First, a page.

Exploring the Bookshelf of Animation Legend Jules Engel
What kind of books might an animation artist have kept on their bookshelf sixty years ago? They certainly wouldn’t have owned many animation books. In the 1950s, there was no Illusion of Life or Animator’s Survival Kit, and the entire number of books published about animation could be counted on one hand. Inspiration for the classic animation artist lay beyond the world of cartoons and animated film.
I was reminded of this when I found a photo of Jules Engel, a background painter who started at Disney prior to joining the Modernist studio United Productions of America (UPA). The shot below was taken at UPA circa 1954-’55. Engel later made his own independent shorts and created the CalArts Experimental Animation program, which he ran until his death in 2003.
After examining the image (and a similar photo taken from a slightly different angle), I was able to identify many of the books on Engel’s shelf. (Click HERE for a larger view of the image.) Engel’s books span the spectrum of visual arts from photography to painting to dance and theater. His collection confirms much of what we already know about the artists who worked at UPA, and their commitment to exploring the possibilities of the animation medium. Far from working in a vacuum, they were fully aware of the latest trends and ideas in the contemporary art world.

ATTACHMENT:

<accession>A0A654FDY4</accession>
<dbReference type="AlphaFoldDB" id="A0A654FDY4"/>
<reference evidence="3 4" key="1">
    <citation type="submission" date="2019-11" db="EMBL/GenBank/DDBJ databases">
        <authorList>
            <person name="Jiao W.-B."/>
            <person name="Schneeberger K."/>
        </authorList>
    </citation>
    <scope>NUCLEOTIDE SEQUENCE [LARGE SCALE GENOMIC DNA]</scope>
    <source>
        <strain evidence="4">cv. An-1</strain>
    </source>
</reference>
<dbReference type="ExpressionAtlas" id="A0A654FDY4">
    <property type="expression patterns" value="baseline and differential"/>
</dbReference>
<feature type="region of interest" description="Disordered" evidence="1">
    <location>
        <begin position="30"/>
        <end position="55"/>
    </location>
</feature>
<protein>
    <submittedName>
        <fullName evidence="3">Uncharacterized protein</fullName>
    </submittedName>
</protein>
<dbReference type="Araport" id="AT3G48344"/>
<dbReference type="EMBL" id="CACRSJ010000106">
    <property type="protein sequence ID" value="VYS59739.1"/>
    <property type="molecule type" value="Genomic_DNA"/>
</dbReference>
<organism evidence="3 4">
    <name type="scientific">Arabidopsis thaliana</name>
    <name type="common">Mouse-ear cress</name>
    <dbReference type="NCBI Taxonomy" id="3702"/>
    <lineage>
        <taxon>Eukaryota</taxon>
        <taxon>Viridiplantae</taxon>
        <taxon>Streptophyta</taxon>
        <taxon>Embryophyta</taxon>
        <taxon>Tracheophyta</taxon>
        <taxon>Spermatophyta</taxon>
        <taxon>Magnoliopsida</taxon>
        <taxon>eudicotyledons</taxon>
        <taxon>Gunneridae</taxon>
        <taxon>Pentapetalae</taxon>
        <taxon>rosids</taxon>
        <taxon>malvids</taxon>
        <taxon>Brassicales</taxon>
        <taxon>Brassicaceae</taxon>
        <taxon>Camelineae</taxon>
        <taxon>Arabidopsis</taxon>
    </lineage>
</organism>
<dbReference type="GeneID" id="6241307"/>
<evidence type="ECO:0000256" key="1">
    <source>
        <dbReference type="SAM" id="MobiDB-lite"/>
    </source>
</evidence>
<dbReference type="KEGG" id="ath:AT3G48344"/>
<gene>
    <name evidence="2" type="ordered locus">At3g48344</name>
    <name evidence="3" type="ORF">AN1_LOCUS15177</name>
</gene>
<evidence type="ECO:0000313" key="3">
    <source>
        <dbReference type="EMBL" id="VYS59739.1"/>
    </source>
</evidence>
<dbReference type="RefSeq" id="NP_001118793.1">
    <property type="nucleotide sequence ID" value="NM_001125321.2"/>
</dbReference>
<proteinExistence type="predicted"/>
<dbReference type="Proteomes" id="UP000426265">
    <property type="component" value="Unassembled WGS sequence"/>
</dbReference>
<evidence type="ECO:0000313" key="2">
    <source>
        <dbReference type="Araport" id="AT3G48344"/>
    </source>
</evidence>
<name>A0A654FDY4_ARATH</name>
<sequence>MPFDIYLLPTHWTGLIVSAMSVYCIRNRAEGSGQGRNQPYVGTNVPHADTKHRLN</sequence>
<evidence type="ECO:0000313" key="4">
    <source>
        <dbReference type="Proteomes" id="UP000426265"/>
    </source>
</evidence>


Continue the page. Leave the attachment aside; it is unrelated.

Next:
Below is an inventory of the books that are identifiable in the photo of Engel’s bookshelf. I’ve tried to include the covers of the specific editions that Engel owned:
British Circus Life by Lady Eleanor Smith and John Hinde
New Theatres for Old by Mordecai Gorelik
The Film Sense by Sergei Eisenstein
The Poems and Fairy Tales of Oscar Wilde
The Golden Basket by Ludwig Bemelmans
What Makes an Orchestra by Jan Balet
Songs to Grow On: A Collection of American Folk Songs for Children by Beatrice Landeck, illustrated by David Stone Martin
The Dance: The Story of the Dance in Pictures and Text by John Martin
Paul Klee by Will Grohmann
A Manual of Historic Ornament Treating Upon the Evolution, Tradition and Development of Architecture and The Applied Arts by Richard Glazier. (Note: The book is now in the public domain and is available for free on Google Books.)
Pet of the Met by Lydia and Don Freeman
Ballet Alphabet: A Primer for Laymen by Lincoln Kirstein, illustrated by Paul Cadmus
A monograph (Ambassador Editions) of British painter Graham Sutherland, including this painting:
The Playwright As Thinker–A Study of the Modern Theatre by Eric Bentley
A MoMA catalog for an exhibit on 20th century Italian art, as well as the catalog for MoMA’s seminal 1937 show “Fantastic Art, Dada, Surrealism.”